Well, it’s a thought

Pat Robertson proposes to assassinate Hugo Chavez.

Pat Robertson has an interesting idea about how to handle public figures he disapproves of: Robertson proposes murdering Hugo Chavez, and he somehow seems to think the Monroe Doctrine means that would be OK.

Of course, turnabout is fair play. If Robertson is trying to arrange to have Chavez rubbed out, maybe Chavez ought to move first. Better to be tried by twelve than carried by six, and all that.

I strongly disapprove of political murder, but the day Chavez and Robertson both die will be a pretty good day for the cause of civilization.

Footnote Has someone mentioned to Robertson that “Thou shalt not kill” is one of the Ten Commandments? Even under the more literal translation “Thou shalt not slaughter” or “Thou shalt not murder,” which would allow for killing in self-defense and in warfare, political assassination would seem to be clearly over the line.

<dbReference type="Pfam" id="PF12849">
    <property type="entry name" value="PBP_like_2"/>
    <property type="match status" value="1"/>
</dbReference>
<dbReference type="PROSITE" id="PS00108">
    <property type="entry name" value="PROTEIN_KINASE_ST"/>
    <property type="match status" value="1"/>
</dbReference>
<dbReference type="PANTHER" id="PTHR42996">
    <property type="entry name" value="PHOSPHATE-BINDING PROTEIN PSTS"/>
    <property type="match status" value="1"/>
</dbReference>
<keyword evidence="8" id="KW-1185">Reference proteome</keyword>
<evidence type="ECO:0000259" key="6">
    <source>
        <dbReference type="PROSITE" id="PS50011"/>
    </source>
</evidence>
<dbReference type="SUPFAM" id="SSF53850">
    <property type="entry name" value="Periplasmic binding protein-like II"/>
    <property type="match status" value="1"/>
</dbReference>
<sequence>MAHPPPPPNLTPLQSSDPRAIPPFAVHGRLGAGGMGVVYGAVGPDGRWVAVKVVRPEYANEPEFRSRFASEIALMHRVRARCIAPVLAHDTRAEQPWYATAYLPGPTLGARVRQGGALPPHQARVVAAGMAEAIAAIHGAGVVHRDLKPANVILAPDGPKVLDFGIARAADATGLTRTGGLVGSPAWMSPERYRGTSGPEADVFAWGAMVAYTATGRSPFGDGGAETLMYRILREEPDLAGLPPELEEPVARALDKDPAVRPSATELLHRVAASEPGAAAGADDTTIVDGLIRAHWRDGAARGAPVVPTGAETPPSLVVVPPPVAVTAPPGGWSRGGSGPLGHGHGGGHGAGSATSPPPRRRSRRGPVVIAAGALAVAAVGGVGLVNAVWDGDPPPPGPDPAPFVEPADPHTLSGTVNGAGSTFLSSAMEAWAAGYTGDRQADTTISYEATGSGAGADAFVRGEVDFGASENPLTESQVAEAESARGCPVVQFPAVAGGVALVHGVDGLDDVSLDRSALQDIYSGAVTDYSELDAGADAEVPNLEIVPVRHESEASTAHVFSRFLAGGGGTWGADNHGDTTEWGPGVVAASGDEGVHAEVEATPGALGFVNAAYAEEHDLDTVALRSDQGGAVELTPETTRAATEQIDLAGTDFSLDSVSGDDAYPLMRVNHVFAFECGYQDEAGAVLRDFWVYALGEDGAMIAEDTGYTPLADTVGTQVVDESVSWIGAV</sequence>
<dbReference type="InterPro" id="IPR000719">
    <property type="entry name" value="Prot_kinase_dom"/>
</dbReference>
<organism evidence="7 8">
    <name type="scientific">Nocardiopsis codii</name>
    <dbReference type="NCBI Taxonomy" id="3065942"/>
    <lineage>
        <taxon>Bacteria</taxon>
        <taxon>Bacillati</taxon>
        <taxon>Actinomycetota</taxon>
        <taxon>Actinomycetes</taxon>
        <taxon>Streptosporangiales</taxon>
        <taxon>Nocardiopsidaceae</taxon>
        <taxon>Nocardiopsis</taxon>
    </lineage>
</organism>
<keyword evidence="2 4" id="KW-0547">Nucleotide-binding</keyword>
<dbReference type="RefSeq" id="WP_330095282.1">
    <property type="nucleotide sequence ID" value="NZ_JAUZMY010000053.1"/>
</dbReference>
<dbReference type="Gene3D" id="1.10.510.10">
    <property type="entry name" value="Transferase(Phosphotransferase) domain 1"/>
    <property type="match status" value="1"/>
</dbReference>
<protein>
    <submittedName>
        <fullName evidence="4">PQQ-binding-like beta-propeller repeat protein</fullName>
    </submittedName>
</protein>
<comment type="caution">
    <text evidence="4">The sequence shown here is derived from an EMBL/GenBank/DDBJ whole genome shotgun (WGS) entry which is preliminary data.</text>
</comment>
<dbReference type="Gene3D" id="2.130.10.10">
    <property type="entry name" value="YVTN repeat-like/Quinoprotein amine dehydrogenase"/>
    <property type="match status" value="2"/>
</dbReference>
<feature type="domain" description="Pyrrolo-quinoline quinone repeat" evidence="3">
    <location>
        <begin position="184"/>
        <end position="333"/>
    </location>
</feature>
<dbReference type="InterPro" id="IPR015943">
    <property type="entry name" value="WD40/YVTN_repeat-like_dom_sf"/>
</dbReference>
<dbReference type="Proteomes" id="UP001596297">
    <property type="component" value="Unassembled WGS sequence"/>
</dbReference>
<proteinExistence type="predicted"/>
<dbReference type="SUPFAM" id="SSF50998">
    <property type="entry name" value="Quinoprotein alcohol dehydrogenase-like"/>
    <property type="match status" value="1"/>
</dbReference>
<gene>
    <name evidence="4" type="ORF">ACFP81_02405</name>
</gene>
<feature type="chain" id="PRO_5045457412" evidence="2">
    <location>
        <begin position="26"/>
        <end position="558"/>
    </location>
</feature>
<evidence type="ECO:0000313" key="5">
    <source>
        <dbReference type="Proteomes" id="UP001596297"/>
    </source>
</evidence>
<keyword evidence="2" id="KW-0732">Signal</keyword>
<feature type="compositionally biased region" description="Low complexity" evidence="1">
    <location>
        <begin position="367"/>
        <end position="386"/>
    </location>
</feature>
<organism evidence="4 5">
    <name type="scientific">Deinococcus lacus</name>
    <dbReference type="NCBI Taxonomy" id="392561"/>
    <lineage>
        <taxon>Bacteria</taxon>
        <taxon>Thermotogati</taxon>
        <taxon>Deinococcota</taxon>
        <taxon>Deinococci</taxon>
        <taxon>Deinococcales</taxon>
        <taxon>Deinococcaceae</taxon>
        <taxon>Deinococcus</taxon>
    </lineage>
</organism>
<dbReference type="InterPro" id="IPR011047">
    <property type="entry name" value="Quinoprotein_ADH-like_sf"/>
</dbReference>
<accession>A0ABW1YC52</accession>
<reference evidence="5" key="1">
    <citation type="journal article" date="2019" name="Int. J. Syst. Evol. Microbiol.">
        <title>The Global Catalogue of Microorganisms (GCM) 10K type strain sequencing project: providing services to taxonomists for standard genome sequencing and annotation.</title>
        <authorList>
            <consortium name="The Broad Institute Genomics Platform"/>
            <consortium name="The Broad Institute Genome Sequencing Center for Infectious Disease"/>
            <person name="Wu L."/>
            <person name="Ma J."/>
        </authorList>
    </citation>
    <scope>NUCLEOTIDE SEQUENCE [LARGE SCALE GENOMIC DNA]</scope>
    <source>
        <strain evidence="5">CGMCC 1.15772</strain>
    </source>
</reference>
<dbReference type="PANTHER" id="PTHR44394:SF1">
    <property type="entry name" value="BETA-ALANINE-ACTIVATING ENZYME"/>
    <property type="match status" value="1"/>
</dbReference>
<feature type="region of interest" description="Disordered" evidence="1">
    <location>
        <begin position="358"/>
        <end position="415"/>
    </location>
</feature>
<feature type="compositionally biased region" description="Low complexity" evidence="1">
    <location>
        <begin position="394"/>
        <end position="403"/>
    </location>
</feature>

Author: Mark Kleiman

Professor of Public Policy at the NYU Marron Institute for Urban Management and editor of the Journal of Drug Policy Analysis. Teaches about the methods of policy analysis about drug abuse control and crime control policy, working out the implications of two principles: that swift and certain sanctions don't have to be severe to be effective, and that well-designed threats usually don't have to be carried out. Books: Drugs and Drug Policy: What Everyone Needs to Know (with Jonathan Caulkins and Angela Hawken) When Brute Force Fails: How to Have Less Crime and Less Punishment (Princeton, 2009; named one of the "books of the year" by The Economist Against Excess: Drug Policy for Results (Basic, 1993) Marijuana: Costs of Abuse, Costs of Control (Greenwood, 1989) UCLA Homepage Curriculum Vitae Contact: Markarkleiman-at-gmail.com